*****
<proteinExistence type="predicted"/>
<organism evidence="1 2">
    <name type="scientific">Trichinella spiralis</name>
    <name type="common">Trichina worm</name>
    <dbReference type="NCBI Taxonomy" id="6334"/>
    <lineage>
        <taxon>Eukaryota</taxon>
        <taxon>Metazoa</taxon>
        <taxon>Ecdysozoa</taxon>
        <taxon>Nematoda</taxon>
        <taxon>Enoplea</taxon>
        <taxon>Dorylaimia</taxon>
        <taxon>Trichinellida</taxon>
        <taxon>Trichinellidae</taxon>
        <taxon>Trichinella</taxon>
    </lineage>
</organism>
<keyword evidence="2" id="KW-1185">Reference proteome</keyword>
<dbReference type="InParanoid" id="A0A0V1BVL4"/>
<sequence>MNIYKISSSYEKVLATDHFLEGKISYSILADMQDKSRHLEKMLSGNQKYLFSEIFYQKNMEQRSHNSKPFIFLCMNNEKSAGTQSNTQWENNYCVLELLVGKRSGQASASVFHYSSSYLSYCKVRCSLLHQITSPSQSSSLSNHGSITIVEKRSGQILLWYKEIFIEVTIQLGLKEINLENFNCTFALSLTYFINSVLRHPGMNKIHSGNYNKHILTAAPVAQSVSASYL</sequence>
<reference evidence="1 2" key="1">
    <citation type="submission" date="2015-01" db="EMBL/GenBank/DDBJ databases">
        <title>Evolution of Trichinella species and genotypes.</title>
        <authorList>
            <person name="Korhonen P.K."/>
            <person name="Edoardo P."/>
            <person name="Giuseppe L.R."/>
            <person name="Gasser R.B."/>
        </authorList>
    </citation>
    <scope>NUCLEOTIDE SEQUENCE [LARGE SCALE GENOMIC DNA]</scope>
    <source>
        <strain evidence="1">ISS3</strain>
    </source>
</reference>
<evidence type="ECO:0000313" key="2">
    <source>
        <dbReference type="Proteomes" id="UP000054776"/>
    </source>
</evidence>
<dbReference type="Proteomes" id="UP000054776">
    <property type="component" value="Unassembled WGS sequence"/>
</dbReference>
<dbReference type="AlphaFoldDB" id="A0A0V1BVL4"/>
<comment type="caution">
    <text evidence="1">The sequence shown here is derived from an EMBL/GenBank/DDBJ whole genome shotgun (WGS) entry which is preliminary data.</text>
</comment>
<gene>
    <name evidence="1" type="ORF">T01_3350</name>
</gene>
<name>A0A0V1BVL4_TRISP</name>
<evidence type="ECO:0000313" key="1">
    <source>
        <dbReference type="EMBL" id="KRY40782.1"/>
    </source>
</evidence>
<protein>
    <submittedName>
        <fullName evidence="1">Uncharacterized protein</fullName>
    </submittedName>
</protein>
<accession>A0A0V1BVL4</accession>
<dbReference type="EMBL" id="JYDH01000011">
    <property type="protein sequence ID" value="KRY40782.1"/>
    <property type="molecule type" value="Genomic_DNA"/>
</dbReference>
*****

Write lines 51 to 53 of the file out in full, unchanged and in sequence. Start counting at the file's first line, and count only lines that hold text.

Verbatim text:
<name>A0A0V1BVL4_TRISP</name>
<evidence type="ECO:0000313" key="1">
    <source>